When I was 17, a boy I liked (let's call him Billy) told me that men (boys) were intimidated by me, basically because I could be silent. Apparently I was scary because they (the men/boys) would say something, and I would just look at them, silently. They would feel like I was judging them or something (I'm making assumptions now) , and would then rush to fill the silence, ending up saying silly things and feeling embarrassed and hence becoming further intimidated by me. A vicious cycle.
Now, I never set out to be intimidating, but it's true that I'm comfortable with silence. I don't know if this comes from being an only child, from acting training ("CLAIM the stage with your presence!"), or if it's just my personality, but I am perfectly happy to be silent with other people without feeling the need to fill the silence with chitchat. Sometimes this drives my husband nuts (we have a bit of a gender reversal from the assumed norm - he's always asking me "What are you thinking?") but I just don't see the need for oral communication all the time.
So why do some people find silence so intimidating? Is it because people are generally not great at reading body language and therefore need to be told how other people are feeling all the time? I'm quite good at reading mood and sub-text through body language - is this because I'm ok with silence or am I ok with silence because I can read body language? I don't have any answers, just lots of questions! But ever since Billy made his great revelation, I've remembered (and utilised) the potential power wielded by the silent person...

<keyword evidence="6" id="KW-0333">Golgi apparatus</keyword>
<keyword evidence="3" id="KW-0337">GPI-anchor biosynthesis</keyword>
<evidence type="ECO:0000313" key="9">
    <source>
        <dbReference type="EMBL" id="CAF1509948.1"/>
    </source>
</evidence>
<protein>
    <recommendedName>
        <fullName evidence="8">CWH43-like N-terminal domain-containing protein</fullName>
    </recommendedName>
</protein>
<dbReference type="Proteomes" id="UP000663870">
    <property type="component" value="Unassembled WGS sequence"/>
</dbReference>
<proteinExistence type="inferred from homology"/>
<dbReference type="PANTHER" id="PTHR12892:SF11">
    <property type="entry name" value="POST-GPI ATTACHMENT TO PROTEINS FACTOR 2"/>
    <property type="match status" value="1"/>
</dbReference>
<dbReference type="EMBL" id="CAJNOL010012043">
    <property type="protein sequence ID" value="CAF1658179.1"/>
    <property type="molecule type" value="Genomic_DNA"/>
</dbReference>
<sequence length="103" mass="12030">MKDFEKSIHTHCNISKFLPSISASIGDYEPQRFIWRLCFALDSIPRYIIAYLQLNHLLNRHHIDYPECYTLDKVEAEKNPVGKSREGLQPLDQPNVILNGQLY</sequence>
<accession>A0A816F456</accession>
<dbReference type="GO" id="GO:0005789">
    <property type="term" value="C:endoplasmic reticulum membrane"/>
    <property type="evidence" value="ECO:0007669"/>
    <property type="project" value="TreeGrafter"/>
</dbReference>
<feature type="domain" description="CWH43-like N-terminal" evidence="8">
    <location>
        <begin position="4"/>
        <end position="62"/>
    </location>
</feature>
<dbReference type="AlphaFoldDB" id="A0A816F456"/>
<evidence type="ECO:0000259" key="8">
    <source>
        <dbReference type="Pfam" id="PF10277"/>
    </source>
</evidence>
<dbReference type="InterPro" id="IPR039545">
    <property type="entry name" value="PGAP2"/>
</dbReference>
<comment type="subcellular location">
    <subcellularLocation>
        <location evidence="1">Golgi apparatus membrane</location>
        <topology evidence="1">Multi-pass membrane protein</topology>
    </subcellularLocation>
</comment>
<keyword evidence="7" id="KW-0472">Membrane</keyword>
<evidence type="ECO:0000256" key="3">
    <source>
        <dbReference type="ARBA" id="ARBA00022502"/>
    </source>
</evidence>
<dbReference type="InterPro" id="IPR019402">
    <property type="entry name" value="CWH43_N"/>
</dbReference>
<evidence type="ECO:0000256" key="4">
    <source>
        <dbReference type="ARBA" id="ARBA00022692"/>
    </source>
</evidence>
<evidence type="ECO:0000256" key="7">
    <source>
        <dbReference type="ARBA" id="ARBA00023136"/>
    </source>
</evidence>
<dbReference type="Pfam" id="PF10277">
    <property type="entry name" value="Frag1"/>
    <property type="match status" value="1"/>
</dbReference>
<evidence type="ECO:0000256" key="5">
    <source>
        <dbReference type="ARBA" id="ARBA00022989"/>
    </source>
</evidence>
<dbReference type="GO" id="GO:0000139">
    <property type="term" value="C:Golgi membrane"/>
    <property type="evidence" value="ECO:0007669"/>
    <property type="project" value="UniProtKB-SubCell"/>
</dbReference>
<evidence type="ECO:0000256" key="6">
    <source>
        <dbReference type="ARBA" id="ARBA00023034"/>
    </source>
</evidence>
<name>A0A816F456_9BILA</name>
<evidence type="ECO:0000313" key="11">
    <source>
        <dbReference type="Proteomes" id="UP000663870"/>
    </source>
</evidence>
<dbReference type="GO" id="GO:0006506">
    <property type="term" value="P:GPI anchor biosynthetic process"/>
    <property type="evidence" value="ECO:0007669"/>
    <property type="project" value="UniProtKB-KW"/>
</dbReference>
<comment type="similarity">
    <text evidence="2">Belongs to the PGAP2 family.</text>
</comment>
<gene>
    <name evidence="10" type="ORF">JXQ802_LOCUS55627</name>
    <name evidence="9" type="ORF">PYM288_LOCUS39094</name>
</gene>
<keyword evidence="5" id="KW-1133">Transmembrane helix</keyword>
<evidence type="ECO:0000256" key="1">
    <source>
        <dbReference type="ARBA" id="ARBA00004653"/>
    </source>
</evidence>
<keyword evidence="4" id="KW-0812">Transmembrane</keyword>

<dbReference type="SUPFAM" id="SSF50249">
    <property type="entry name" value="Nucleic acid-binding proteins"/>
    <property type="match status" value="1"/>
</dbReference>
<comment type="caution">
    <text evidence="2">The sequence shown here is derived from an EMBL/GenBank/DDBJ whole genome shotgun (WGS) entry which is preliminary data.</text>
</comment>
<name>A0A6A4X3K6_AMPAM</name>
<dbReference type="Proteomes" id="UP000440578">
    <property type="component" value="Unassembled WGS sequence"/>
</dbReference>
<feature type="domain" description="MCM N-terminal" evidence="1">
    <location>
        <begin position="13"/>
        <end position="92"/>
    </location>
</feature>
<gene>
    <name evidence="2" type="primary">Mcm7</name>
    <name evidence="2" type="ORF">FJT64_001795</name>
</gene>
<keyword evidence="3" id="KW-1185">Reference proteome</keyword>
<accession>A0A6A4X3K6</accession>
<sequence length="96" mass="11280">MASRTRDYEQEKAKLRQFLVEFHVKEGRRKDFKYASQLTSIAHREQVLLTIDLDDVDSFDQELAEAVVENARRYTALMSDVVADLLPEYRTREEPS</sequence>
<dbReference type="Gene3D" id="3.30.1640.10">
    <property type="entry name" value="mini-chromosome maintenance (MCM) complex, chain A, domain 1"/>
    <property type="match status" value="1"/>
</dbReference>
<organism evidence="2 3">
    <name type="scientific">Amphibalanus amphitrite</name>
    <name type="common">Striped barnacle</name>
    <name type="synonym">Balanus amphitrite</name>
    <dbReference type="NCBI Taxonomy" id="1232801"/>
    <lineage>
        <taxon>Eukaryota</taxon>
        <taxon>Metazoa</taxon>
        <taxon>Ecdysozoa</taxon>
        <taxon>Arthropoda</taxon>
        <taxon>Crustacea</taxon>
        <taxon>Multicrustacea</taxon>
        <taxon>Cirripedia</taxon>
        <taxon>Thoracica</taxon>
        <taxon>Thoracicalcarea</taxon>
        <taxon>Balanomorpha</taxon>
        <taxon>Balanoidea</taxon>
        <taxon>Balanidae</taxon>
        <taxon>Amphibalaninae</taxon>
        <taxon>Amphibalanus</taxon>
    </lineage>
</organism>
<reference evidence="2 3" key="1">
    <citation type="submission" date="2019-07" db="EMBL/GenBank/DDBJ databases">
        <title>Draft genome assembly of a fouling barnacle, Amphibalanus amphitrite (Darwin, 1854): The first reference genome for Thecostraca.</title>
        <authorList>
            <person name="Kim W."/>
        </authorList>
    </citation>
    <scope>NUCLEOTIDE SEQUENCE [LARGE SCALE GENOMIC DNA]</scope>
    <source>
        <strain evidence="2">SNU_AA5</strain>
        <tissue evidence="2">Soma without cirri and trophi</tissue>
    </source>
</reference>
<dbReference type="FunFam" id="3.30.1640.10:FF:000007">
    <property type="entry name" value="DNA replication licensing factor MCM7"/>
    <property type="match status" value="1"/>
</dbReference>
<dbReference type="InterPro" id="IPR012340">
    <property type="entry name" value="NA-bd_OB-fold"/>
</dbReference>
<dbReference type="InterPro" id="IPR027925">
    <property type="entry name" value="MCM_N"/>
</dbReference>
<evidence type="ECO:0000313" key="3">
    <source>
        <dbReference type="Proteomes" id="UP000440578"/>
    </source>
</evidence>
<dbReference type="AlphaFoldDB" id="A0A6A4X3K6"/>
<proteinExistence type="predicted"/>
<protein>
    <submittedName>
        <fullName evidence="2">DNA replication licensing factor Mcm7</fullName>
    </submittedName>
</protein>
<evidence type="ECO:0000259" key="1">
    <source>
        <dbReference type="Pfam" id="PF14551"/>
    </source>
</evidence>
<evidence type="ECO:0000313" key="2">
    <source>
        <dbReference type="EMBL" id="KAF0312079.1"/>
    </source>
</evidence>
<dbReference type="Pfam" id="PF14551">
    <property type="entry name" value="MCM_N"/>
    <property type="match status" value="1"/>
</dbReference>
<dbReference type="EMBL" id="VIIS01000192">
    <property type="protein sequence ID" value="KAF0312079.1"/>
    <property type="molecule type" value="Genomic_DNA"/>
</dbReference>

As a side note, I didn't like Billy for much longer after that, not because of the intimidation thing but because when he kissed me, he turned out to be a tongue thruster. You know, the kind of guy who, when he kissed me, seemed like he was actually trying to do a thorough medical exam of my mouth and throat without using his hands. Not pleasant. Also, he would occasionally mix it up by removing his tongue from my throat and bathing the lower half of my face in saliva instead. I'm not sure he realised that I wasn't responding with passion, I was just trying to save myself from drowning.
Here's a tip for anyone who is yet to have their first kiss (or anyone who currently thinks that a kiss isn't a kiss unless you've licked the other person's tonsils at least once) - kissing is all about lips. Lips, not tongue. Did you ever notice that on a T9 phone, "kiss" and "lips" have the same number sequence? That's not a coincidence. A little bit of tongue is ok, but if in doubt, just keep it out!
I wonder what happens when two tongue thrusters get together? Do they have an epiphany and realise that their kissing style, as mirrored by their partner, is about as pleasant as being ball-gagged? Or do they each think the other is the most fantastic kisser ever, and go off blissfully into a saliva-filled future together?
Remember kids, kiss with your lips, and don't be afraid of silence. That concludes today's lesson.